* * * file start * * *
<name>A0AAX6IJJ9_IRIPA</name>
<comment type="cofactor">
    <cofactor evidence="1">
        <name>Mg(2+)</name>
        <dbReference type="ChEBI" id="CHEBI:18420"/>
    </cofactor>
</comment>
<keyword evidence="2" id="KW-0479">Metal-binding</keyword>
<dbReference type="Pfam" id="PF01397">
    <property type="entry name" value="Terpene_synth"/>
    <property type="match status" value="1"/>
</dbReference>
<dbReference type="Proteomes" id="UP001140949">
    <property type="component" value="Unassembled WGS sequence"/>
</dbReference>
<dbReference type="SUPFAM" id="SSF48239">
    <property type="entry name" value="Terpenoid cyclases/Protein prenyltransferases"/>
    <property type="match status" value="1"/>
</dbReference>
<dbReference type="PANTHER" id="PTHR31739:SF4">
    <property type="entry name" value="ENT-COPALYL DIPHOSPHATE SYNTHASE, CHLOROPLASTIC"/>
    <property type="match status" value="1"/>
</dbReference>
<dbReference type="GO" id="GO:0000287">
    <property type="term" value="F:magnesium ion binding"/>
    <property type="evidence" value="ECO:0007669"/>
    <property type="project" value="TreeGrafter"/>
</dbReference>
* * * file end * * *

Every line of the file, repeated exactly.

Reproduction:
<name>A0AAX6IJJ9_IRIPA</name>
<comment type="cofactor">
    <cofactor evidence="1">
        <name>Mg(2+)</name>
        <dbReference type="ChEBI" id="CHEBI:18420"/>
    </cofactor>
</comment>
<keyword evidence="2" id="KW-0479">Metal-binding</keyword>
<dbReference type="Pfam" id="PF01397">
    <property type="entry name" value="Terpene_synth"/>
    <property type="match status" value="1"/>
</dbReference>
<dbReference type="Proteomes" id="UP001140949">
    <property type="component" value="Unassembled WGS sequence"/>
</dbReference>
<dbReference type="SUPFAM" id="SSF48239">
    <property type="entry name" value="Terpenoid cyclases/Protein prenyltransferases"/>
    <property type="match status" value="1"/>
</dbReference>
<dbReference type="PANTHER" id="PTHR31739:SF4">
    <property type="entry name" value="ENT-COPALYL DIPHOSPHATE SYNTHASE, CHLOROPLASTIC"/>
    <property type="match status" value="1"/>
</dbReference>
<dbReference type="GO" id="GO:0000287">
    <property type="term" value="F:magnesium ion binding"/>
    <property type="evidence" value="ECO:0007669"/>
    <property type="project" value="TreeGrafter"/>
</dbReference>